Wernicke’s encephalopathy is a triad of ophthalmoplegia, ataxia and confusion seen in alcoholics with dietary vitamin B1 (thiamine) deficiency. A rare genetic defect of thiamine transporter-2 may lead to similar clinical features, biotin-thiamine responsive basal ganglia disease (BTBGD). A 15-year-old female developed rapid onset ptosis and ophthalmoplegia evolving into a subacute encephalopathy. Neuroimaging demonstrated symmetrical basal ganglia and midbrain lesions reminiscent of Leigh’s subacute necrotising encephalomyelopathy. Oral biotin and thiamine were commenced, and symptoms improved dramatically the next day. The therapeutic response suggested SLC19A3, encoding thiamine transporter-2, as a strong candidate gene and Sanger sequencing revealed a novel homozygous c.517A>G;p.Asn173Asp mutation, which segregated with disease within the family. BTBGD is a potentially treatable neurological disorder and should be considered in the differential diagnosis of Leigh syndrome and Wernicke’s encephalopathy. Since delayed treatment results in permanent neurological dysfunction or death, prompt diagnosis and early initiation of biotin and thiamine therapy are essential.
A man in his 60’s was admitted following a serious suicide attempt secondary to severe obsession with bowel movements and severe depression. He had multiple previous admissions with similar presentations and responded partially to psychotropic medications. It was transpired that obsessive compulsive disorder preceded depression and being overwhelmed with this obsession related to bowel movement, he decided to end his life. Electro-convulsive therapy was commenced with good results. His obsessive-compulsive disorder came under control to a greater extent and there was an improvement in his mood.
Tumour-to-tumour metastasis is a rare phenomenon, but has been described in the literature in just over 100 cases. It can be particularly puzzling for the reporting pathologists, when encountered unexpectedly in a tumour showing abrupt transition from the usual morphology to another unusual pattern. The literature reports a variety of combinations with carcinoma-to-carcinoma being the most common; and renal cell carcinomas appear to the most common recipient tumours with common donor tumours being breast, lung and renal cell carcinomas. The authors report a case of poorly-differentiated lung carcinoma metastasising into a carotid body paraganglioma. Our case is unique and in our knowledge the first described case of carotid body paraganglioma with metastasis from a lung primary. To the best of our knowledge this is the first report of this interesting biological phenomenon in this combination.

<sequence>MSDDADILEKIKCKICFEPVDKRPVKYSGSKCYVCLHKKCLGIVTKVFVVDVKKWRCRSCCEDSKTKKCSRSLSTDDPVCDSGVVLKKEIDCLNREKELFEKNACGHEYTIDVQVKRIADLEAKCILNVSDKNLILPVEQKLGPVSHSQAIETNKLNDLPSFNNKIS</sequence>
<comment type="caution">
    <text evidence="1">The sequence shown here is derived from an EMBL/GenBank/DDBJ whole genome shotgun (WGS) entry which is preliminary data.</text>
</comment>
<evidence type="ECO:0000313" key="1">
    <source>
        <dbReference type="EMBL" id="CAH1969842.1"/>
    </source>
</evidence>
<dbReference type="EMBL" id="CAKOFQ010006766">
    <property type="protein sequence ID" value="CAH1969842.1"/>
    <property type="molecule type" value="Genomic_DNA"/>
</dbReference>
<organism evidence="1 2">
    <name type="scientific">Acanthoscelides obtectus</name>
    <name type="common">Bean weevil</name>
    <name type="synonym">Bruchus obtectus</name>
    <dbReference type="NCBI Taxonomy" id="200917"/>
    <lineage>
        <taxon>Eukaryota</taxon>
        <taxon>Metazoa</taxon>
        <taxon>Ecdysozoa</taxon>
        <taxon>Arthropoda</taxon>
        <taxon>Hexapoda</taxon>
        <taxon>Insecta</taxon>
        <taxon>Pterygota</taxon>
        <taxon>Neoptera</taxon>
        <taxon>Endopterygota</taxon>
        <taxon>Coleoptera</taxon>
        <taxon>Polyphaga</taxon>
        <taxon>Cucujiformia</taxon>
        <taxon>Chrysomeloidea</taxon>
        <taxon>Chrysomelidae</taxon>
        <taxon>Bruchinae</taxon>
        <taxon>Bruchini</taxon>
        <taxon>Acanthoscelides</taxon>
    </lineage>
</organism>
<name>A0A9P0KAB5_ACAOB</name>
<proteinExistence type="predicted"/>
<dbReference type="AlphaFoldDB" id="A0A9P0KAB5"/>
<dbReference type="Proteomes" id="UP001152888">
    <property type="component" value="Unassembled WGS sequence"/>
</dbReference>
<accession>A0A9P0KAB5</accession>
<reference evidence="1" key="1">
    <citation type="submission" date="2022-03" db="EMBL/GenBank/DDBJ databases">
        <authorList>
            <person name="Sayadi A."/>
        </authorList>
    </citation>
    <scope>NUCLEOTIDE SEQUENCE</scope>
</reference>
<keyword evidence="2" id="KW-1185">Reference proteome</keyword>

A previously fit and well 40-year-old man presented to the emergency department with palpitations after suffering an 11 000 volt electrical shock from overhead power cables through a mobile crane which he was operating. His ECG demonstrated the presence of new atrial fibrillation at a rate of 80 beats per min. He was haemodynamically stable, and had otherwise only sustained a small exit burn to his left great toe. Routine blood tests including creatine kinase and troponin T were normal. A bolus of intravenous flecainide failed to restore sinus rhythm, but an amiodarone infusion was successful. An electrical shock is a rare cause of atrial fibrillation. There is no consensus over optimal medical management. Numerous treatment plans have been previously employed with varying degrees of success.